Local runners recall horror of Boston Marathon

By Keisha Howerth

Two DeKalb residents will return to the Boston Marathon next week despite last year’s deadly bombings.

On April 15, 2013, two bombs were detonated near the marathon’s finish line, killing three people and injuring about 260 others.

Jesse Rangel, DeKalb resident and NIU carpenter, said he ran the marathon for the first time last year. Rangel said he crossed the finish line 20 minutes before the first bomb, and was two and a half blocks away when it hit.

“I thought it had something to do with celebrating,” Rangel said. “I asked my kids to look at their smartphones to see what was going on.”

DeKalb resident Julie Suter said she ran in the Boston Marathon four times before the 2013 race. Suter said she crossed the marathon finish line five minutes before the first explosion.

“I had an eerie feeling and realized there was definitely something wrong,” Suter said. “I looked at the girl next to me and said ‘Do you think it was a bomb?’ I had to get out of there and see what was wrong. I didn’t find out what happened until I was back at my hotel.”

Rangel said he’s thankful his family, which was at the marathon, was unharmed during the bombings.

“A lot of people that got hurt were supporters for the runners,” Rangel said. “My kids are still freaked out about it, so it’ll be just my wife going this year.”

Suter said she did not qualify for the 2014 Boston Marathon, but is thankful she finished last year’s marathon unharmed.

“[The incident] made me appreciate that I could be out there and run,” Suter said. “I had two friends that were able to finish the marathon [before the bombings]. I’m glad they got out of there safely.”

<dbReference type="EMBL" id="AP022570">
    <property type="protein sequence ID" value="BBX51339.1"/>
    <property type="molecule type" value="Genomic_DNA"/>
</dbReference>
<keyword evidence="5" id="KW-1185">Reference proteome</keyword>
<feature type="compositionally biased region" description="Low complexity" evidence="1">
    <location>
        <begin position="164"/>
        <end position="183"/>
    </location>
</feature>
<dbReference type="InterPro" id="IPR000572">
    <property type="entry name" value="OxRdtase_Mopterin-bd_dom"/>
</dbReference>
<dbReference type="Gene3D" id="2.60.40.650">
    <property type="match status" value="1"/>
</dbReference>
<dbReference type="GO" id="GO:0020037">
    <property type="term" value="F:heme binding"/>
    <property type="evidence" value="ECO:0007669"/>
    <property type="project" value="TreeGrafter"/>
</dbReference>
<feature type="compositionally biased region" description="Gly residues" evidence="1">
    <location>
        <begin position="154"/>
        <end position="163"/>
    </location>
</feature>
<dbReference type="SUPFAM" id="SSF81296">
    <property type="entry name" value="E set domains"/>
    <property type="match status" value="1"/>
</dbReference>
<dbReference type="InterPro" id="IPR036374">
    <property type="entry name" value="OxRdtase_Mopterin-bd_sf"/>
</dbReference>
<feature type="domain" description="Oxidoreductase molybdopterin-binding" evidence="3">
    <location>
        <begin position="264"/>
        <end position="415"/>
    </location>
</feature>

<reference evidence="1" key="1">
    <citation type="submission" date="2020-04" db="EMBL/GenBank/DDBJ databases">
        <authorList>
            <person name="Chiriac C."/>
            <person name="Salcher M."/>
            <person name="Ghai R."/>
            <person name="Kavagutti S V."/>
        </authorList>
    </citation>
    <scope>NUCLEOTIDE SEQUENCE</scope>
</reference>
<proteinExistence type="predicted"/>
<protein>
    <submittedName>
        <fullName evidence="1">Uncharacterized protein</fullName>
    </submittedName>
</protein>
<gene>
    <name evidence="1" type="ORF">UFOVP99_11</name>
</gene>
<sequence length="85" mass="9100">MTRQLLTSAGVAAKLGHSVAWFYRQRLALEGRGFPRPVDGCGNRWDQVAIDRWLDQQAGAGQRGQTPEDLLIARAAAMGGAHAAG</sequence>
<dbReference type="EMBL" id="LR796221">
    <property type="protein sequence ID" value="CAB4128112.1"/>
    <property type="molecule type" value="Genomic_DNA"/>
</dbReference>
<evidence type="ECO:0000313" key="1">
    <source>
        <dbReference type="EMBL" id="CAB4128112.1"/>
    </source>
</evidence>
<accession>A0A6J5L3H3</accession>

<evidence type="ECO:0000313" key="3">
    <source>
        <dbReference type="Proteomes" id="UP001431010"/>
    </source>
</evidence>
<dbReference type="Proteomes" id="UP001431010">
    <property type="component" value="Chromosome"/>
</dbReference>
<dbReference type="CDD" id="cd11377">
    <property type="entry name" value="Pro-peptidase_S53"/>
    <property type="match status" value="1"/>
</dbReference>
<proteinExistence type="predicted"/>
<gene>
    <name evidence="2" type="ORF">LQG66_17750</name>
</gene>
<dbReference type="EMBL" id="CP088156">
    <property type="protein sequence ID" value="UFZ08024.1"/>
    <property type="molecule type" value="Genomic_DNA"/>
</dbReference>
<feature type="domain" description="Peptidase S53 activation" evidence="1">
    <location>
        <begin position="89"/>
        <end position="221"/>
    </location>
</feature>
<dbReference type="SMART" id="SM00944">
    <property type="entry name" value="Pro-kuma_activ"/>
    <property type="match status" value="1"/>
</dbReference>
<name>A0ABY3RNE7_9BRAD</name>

Rangel said he looks forward to going back to Boston for the marathon on April 21.

“I’m going to be running the greatest race in the history of the marathon,” Rangel said. “It’ll be very emotional.”

Rangel said he’s experienced disrupted sleep since last year’s bombings.

“I’m trying not to overthink it,” Rangel said. “I run because I enjoy it.”

Rangel said he’s continued running in the past year, though the winter was brutal for training.

“Weather conditions have to be favorable,” said DeKalb resident David Kuhn. “I couldn’t train as well because of the weather. My left knee doesn’t do well on treadmills so I do most of my training on Nelson Road.”

Kuhn is a visually impaired runner who participated in last year’s marathon with two sighted guides through the Massachusetts Association for the Blind and Visually Impaired’s Team With a Vision. Kuhn, who also ran the marathon in 2012, said last year’s bombings didn’t affect his passion for the activity.

“I ran five more marathons last year and will be running [in the Boston Marathon] again this year,” Kuhn said. “I haven’t talked to anyone who’s been deterred from running. A lot of this has bonded us closer together.”

Rangel said it’s important for him to go back this year and bond with other runners over their marathon experiences since he didn’t get a chance to last year.

“I never had a chance to celebrate or get together with other runners,” Rangel said. “I’m looking forward to going back, knowing it will be better.”